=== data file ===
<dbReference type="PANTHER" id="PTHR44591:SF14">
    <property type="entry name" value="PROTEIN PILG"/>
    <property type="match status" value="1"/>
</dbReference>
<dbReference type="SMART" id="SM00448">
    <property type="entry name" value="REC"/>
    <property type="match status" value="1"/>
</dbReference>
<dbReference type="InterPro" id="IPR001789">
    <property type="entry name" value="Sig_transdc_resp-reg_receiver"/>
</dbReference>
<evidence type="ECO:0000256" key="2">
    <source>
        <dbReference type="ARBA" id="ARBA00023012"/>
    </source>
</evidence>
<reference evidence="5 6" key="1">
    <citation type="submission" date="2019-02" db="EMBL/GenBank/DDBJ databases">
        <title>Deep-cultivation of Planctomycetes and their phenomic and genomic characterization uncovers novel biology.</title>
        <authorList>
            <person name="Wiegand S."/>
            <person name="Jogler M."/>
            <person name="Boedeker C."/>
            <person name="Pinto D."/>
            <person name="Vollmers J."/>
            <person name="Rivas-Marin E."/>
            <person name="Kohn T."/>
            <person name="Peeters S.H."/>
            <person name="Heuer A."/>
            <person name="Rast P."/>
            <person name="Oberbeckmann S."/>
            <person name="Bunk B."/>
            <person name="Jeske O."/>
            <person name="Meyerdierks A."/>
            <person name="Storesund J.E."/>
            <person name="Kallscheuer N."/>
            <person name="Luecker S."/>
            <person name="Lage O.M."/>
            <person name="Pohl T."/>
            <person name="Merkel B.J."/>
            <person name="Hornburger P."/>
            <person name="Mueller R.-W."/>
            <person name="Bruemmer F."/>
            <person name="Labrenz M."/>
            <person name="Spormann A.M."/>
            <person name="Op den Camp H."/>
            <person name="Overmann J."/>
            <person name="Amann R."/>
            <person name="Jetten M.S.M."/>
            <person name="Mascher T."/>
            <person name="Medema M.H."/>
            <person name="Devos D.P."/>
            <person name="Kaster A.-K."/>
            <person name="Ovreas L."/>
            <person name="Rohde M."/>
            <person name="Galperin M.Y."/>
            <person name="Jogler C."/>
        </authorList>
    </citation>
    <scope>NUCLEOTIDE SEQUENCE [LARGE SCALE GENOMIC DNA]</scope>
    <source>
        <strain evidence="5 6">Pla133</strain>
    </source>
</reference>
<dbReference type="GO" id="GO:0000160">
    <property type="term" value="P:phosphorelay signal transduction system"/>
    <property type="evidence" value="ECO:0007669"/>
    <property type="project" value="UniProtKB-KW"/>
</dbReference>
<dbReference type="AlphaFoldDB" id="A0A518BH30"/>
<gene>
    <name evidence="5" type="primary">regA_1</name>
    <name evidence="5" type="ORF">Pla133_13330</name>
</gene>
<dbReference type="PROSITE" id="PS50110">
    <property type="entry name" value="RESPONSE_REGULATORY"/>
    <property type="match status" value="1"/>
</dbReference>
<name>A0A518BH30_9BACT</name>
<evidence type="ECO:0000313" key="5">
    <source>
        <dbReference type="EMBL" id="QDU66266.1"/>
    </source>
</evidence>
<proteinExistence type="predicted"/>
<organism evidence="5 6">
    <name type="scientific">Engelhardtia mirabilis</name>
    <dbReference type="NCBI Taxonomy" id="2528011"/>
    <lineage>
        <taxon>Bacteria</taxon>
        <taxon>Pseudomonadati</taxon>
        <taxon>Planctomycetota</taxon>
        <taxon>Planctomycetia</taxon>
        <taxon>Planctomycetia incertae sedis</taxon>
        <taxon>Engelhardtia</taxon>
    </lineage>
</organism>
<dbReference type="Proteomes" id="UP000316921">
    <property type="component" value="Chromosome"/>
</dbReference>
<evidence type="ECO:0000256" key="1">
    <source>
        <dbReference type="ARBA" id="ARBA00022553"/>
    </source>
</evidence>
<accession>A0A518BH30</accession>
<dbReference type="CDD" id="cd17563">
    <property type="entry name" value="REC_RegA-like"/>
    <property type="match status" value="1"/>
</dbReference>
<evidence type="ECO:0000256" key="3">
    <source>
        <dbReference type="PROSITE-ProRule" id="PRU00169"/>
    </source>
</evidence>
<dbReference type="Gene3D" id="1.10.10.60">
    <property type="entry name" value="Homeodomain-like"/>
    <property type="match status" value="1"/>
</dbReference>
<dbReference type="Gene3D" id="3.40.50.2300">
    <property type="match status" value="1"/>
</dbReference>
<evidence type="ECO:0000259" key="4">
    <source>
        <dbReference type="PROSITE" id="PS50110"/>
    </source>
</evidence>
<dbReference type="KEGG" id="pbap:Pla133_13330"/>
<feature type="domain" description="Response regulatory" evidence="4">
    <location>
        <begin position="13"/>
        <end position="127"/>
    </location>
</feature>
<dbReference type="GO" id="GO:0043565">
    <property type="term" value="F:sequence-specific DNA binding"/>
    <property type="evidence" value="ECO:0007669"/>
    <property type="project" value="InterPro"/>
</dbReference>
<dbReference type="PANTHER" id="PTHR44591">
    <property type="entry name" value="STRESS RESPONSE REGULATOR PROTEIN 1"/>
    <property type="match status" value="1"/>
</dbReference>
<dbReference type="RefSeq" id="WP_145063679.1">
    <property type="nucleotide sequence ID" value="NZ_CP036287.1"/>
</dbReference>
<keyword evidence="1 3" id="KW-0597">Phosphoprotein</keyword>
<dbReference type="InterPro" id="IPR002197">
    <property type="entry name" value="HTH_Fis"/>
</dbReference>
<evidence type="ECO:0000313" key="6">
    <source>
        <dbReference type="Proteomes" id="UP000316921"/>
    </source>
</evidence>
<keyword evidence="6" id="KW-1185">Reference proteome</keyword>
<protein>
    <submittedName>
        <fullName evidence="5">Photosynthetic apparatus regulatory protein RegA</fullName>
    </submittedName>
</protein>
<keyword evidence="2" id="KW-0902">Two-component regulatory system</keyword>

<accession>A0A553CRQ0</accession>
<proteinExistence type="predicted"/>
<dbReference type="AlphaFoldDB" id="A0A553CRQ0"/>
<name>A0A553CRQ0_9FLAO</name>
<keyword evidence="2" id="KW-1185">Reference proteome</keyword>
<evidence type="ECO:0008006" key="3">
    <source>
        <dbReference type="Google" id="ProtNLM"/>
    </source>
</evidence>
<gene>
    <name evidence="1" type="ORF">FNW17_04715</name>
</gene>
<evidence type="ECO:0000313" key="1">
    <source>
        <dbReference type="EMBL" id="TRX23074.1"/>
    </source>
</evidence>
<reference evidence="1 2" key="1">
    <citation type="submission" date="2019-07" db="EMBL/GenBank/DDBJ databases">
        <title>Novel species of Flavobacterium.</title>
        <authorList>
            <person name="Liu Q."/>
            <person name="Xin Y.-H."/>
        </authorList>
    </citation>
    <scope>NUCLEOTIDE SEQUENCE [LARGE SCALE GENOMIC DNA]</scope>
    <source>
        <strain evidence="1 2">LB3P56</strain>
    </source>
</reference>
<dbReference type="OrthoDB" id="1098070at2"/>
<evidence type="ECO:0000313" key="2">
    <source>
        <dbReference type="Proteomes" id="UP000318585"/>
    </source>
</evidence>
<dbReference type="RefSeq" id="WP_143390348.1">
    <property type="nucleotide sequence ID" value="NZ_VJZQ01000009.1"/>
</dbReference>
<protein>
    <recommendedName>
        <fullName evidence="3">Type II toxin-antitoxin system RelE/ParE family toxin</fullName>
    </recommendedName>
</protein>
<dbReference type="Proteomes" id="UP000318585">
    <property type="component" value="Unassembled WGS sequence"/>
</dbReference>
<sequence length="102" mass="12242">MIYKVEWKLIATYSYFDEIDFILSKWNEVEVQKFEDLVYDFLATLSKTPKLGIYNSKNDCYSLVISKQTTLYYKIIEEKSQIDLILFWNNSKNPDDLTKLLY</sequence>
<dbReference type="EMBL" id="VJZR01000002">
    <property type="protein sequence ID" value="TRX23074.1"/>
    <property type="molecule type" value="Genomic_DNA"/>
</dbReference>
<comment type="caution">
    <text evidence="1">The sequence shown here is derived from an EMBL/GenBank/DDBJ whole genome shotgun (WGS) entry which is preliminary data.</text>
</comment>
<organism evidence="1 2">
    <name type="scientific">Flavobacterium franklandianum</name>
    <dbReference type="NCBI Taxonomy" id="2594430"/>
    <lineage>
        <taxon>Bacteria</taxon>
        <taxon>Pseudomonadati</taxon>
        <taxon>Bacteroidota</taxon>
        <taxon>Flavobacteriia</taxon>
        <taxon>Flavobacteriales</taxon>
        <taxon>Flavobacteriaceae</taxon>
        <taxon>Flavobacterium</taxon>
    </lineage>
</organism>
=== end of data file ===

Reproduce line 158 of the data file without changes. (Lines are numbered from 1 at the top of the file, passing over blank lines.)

    <submittedName>